The rock world lit up a couple of months ago when Tom Gabel, frontman of the politico-punk band Against Me!, bravely revealed to Rolling Stone that he has secretly been living a transgender lifestyle and plans on living publicly as a woman.

Heidi Barton Stink, for one, seemed blasé about the news.

"It's hard to be transgender, period, but try being a transgender activist and rapper," said the artist legally known as Heidi Foster, 29, who fits all of the aforementioned roles.

A musical genre renowned for its sexist and sometimes homophobic overtones, hip-hop has become Heidi's unlikely platform of choice for spreading the word on the trials of being a transgender woman. Even in the liberal Twin Cities indie-rap scene, though, "it's still often hard for me to get taken seriously," she said.

It's getting a little easier since the release of her second album, "A Charming Gut," a politically fiery yet deeply funky and playful collection that could be filed between Eyedea & Abilities and Doomtree in the local record bins. Her work also brings to mind Brother Ali, whose rhymes about being albino have taken hip-hop's strong sense of self-identity to new heights.

Being a transgender woman not only puts a unique skew on Heidi's music, but it made her a strong voice for gay rights, a role she'll back up with appearances at numerous Twin Cities Pride events this week, including the nightly Queertopia showcases continuing through Saturday at Intermedia Arts Center (she goes on around 8:30 p.m.).

Consider the bleak reality Heidi raps about in the anti-violence track "Direct Action (Do-Over)": "Something like five times a week, a trans person is murdered, you see / We've been viewed as less than human / Stop that, let's lower the stats."

However, most of her tracks are more light-hearted and universal. With a nasal, slightly bratty voice and fast delivery style, she could be mistaken for Eyedea as she snarkily raps about women's body-image issues in "Celebrity Skin" ("As an outsider inside these bodies today / I can't tell you what to think, but these standards are fake").

Maybe her most definitive lyric about being a transgender rapper comes in "Direct Action": "Testicles have nothing to do with bravery, and even less to do with skill."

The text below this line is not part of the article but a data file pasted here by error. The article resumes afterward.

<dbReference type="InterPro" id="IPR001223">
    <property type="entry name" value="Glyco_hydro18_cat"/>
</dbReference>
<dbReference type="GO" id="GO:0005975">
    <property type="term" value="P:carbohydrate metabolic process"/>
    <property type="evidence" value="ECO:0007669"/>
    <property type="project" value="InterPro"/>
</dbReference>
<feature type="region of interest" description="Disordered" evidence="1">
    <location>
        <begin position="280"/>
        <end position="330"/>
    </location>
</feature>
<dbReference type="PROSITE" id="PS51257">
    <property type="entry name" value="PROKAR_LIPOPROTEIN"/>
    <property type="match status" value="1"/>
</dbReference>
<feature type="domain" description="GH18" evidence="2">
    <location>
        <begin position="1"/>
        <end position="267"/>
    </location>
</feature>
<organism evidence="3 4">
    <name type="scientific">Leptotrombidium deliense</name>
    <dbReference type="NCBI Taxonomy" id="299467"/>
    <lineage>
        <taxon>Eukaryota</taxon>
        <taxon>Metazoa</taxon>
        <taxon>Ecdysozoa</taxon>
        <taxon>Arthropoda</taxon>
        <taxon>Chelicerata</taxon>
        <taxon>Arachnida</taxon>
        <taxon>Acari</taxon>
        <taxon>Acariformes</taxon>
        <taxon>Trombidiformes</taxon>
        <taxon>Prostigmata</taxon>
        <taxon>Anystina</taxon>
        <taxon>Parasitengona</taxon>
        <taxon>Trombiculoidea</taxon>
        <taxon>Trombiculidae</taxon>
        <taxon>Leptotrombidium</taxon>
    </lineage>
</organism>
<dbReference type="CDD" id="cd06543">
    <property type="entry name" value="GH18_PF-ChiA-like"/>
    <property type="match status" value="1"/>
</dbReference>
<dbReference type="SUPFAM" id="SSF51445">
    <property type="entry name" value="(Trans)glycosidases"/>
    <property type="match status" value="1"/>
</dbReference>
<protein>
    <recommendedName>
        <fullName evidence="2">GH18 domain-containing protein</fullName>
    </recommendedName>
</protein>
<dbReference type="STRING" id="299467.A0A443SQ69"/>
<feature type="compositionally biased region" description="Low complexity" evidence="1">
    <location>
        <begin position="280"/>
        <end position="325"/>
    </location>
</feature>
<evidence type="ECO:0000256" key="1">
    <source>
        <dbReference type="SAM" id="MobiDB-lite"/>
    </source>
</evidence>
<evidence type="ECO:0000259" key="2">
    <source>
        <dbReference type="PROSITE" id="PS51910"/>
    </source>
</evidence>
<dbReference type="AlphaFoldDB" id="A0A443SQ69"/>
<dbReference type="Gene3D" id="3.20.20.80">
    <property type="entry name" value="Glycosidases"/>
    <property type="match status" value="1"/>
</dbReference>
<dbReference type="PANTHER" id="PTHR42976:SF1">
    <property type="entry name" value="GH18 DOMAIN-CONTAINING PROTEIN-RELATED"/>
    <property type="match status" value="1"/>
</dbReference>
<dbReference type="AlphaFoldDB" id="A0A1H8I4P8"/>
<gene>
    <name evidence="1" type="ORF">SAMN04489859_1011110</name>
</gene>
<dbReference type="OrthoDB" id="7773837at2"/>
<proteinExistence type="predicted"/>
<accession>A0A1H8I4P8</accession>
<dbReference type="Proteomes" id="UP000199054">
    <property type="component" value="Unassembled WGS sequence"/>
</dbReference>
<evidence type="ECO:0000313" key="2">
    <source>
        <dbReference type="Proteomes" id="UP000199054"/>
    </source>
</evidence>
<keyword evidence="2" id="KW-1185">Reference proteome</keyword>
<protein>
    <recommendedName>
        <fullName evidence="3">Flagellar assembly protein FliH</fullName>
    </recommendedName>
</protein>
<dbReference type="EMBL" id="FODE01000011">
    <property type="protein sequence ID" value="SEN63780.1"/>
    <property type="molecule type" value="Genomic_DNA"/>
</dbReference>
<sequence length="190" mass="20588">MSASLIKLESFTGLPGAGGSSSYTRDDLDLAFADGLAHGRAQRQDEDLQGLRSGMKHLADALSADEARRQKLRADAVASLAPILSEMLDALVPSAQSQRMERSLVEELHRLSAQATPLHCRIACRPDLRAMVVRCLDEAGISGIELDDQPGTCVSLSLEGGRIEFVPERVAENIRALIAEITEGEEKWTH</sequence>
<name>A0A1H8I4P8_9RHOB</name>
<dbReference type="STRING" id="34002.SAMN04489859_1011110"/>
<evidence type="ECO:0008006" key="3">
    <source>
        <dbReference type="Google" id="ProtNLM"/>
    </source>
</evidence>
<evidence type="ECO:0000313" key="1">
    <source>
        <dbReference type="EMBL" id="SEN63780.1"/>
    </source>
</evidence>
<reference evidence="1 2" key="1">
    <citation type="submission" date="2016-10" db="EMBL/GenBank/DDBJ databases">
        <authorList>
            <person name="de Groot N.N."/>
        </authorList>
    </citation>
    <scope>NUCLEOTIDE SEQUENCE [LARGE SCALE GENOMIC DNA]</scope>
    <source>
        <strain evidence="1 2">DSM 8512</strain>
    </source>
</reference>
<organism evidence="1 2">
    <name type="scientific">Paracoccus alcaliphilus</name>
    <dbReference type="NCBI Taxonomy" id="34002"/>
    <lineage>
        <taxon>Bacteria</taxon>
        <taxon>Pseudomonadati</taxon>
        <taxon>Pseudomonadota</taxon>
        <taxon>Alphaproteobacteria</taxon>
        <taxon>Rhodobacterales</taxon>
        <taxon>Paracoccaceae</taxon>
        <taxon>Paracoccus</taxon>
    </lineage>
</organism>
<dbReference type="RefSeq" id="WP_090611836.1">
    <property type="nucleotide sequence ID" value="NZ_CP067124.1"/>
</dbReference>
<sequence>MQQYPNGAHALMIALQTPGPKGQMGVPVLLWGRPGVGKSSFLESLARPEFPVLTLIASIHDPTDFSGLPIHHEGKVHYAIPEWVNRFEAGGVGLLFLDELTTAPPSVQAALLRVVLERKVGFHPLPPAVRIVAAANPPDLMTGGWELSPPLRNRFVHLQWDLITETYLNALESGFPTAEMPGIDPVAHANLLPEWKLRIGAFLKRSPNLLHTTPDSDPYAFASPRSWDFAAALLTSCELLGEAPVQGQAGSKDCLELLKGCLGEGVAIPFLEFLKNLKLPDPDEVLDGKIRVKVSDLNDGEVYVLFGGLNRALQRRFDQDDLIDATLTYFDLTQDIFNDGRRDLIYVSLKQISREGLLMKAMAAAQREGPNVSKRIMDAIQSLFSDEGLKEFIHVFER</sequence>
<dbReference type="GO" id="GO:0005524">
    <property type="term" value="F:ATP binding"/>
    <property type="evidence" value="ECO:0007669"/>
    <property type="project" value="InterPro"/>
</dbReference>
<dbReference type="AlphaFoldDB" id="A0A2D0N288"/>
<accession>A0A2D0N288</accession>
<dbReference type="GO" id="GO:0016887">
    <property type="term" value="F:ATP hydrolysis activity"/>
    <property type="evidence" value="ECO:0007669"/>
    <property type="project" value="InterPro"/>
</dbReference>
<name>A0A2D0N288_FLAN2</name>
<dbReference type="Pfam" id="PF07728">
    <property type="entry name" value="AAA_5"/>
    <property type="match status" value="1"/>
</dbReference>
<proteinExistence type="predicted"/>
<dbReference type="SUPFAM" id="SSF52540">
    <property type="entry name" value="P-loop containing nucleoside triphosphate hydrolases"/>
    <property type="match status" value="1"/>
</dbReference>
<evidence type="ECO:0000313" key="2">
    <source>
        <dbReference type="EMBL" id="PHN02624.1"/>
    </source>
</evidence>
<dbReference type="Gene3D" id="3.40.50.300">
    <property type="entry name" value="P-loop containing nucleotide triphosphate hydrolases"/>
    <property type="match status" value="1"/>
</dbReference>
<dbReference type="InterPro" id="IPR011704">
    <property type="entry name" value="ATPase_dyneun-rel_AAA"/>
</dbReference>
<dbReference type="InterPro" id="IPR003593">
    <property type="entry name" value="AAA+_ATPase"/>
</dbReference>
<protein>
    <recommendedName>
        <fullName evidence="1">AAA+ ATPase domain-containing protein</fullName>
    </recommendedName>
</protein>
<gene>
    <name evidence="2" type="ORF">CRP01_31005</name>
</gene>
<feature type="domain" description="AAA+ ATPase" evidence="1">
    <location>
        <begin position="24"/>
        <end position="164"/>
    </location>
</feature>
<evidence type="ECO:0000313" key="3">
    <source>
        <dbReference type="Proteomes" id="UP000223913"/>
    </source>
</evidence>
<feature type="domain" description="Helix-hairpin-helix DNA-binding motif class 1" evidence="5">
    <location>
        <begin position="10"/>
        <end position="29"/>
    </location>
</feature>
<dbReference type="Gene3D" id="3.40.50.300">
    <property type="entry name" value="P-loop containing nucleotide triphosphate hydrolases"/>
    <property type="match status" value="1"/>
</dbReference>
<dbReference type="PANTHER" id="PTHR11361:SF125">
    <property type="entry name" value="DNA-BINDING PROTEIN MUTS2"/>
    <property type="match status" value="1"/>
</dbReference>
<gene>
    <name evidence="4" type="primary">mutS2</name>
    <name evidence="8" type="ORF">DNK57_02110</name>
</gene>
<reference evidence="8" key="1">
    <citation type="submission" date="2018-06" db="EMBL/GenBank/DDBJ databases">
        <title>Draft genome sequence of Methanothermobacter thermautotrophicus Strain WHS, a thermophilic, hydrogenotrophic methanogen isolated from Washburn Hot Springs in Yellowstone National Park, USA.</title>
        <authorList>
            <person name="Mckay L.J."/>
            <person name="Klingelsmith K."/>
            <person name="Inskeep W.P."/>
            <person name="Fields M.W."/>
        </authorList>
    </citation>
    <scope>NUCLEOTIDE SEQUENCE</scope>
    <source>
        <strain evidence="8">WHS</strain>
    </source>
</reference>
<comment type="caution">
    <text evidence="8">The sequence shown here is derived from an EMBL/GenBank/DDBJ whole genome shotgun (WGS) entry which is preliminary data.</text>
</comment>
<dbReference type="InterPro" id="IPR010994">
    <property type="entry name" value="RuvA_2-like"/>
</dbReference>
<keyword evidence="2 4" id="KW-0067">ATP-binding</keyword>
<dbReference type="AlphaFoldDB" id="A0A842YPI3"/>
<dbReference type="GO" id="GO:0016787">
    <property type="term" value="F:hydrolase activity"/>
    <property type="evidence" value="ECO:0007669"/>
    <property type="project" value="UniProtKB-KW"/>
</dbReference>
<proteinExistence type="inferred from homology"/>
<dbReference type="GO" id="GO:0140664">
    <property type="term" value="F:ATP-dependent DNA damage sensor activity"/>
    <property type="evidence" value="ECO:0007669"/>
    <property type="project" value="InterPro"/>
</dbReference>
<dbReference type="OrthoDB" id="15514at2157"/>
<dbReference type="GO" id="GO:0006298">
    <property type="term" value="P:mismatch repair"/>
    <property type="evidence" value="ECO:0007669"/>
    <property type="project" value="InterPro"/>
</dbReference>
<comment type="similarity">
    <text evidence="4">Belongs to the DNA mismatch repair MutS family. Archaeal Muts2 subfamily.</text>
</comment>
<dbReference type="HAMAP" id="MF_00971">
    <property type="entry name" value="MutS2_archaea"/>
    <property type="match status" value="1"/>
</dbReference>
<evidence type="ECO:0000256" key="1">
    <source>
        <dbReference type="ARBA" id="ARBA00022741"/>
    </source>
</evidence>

Rapper and spoken-word artist Guante guests on one of the album's best tracks, "Intersecting Lines." He applauded her efforts to raise "a voice for a struggle that's too often ignored," but also said, "I really think Heidi's contributions to the scene will involve more than her identity. It's in her music, her sense of humor, her approach to songwriting, her sincerity. It's all so refreshing."

Heidi started performing even before she began her transition to a transgender woman four years ago. Once she came out, she said, "There were definitely some people I used to hang out with who wouldn't be comfortable around me now." She mostly fell in with GLBT circles and has drummed up a steady base of fans and supporters there. She's thrilled about that, she said, "because I feel like I'm rapping about a lot of the issues that those people want to hear about, but they're not. Especially from rappers."

Her ultimate goal, though, is the kind of crossover success that Guante believes she deserves.

Alluding to the case of Tom Gabel, she said, "It helps anytime a transgender person is out there talking or singing about it. The more it happens, the less we need to explain ourselves to everyone else every day of our lives."


  • With: Heidi Barton Stink, Dustin Maxwell, Harry Waters Jr., Kelley Meister, more
  • Where: Intermedia Arts Center
  • When: 7 p.m. Fri.-Sat. 6/22-23
  • Tickets: $2-$15